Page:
Explanation of Derivative Markets

Discussion in 'Jokes & Humor' started by Maurice, Jul 25, 2011.

  1. Maurice

    Maurice Bloody good bloke VIP Member

    Jun 25, 2009
    Likes Received:
    London England
    For Heidi read; Portugal, Ireland, Spain, USA, England etc.

    Heidi is the proprietor of a bar in Detroit. She realizes that
    virtually all of her customers are unemployed alcoholics and, as
    such, can no longer afford to patronize her bar. To solve this
    problem, she comes up with new marketing plan that allows her
    customers to drink now, but pay later. She keeps track of the drinks
    consumed on a ledger (thereby granting the customers loans).

    Word gets around about Heidi's "drink now, pay later" marketing
    strategy and, as a result, increasing numbers of customers flood into
    Heidi's bar. Soon she has the largest sales volume for any bar in

    By providing her customers' freedom from immediate payment demands,
    Heidi gets no resistance when, at regular intervals, she
    substantially increases her prices for wine and beer, the most
    consumed beverages. Consequently, Heidi's gross sales volume
    increases massively. A young and dynamic vice-president at the local
    bank recognizes that these customer debts constitute valuable future
    assets and increases Heidi's borrowing limit. He sees no reason for
    any undue concern, since he has the debts of the unemployed
    alcoholics as collateral.

    At the bank's corporate headquarters, expert traders figure a way to
    make huge commissions, and transform these customer loans into
    DRINKBONDS, ALKIBONDS and PUKEBONDS. These securities are then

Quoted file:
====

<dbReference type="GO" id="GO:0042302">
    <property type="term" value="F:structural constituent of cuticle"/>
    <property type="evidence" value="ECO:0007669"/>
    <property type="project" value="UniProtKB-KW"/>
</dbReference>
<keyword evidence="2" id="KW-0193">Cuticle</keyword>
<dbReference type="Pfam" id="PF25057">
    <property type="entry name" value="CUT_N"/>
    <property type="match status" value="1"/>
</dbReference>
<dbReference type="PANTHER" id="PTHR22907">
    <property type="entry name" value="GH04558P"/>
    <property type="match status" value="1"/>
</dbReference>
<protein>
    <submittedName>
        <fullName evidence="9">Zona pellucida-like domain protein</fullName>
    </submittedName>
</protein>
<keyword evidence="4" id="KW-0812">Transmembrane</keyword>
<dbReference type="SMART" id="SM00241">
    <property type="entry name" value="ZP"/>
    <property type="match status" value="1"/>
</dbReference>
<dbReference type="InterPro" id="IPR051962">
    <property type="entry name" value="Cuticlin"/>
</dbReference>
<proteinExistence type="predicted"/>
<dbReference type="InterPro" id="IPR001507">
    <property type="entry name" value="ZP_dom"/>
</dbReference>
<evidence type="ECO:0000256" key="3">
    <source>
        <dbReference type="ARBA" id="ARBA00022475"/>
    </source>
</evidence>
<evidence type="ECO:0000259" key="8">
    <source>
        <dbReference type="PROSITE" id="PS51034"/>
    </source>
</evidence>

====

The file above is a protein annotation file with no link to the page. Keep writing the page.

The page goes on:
bundled and traded on international security markets. Naive investors
    don't really understand that the securities being sold to them as AAA
    secured bonds are really the debts of unemployed alcoholics.
    Nevertheless, the bond prices continuously climb, and the securities
    soon become the hottest-selling items for some of the nation's
    leading brokerage houses.

    One day, even though the bond prices are still climbing, a risk
    manager at the original local bank decides that the time has come to
    demand payment on the debts incurred by the drinkers at Heidi's bar.
    He so informs Heidi.

    Heidi then demands payment from her alcoholic patrons, but being
    unemployed alcoholics they cannot pay back their drinking debts.
    Since, Heidi cannot fulfil her loan obligations she is forced into
    bankruptcy. The bar closes and the eleven employees lose their jobs.

    Overnight, DRINKBONDS, ALKIBONDS and PUKEBONDS drop in price by 90%.
    The collapsed bond asset value destroys the banks liquidity and
    prevents it from issuing new loans, thus freezing credit and economic
    activity in the community.

    The suppliers of Heidi's bar had granted her generous payment
    extensions and had invested their firms' pension funds in the various
    BOND securities. They find they are now faced with having to write
    off her bad debt and with losing over 90% of the presumed value of
    the bonds. Her wine supplier also claims bankruptcy, closing the
    doors on a family business that had endured for three generations,
    her beer supplier is taken over by a competitor, who immediately
    closes the local plant and lays off 150 workers.

    Fortunately though, the bank, the brokerage houses and their
    respective executives are saved and bailed out by a multi-billion
    dollar no-strings attached cash infusion from their Government. The
    funds required for this bailout are obtained by new taxes levied on
    employed, middle-class, non-drinkers who have never been in Heidi's bar.

    Maurice, Jul 25, 2011
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  2. Maurice

    Zeus Moderator

    Jun 20, 2005
    Likes Received:
    That pretty much lays it out in laymen terms so anyone can understand what happened.
    Zeus, Jul 26, 2011
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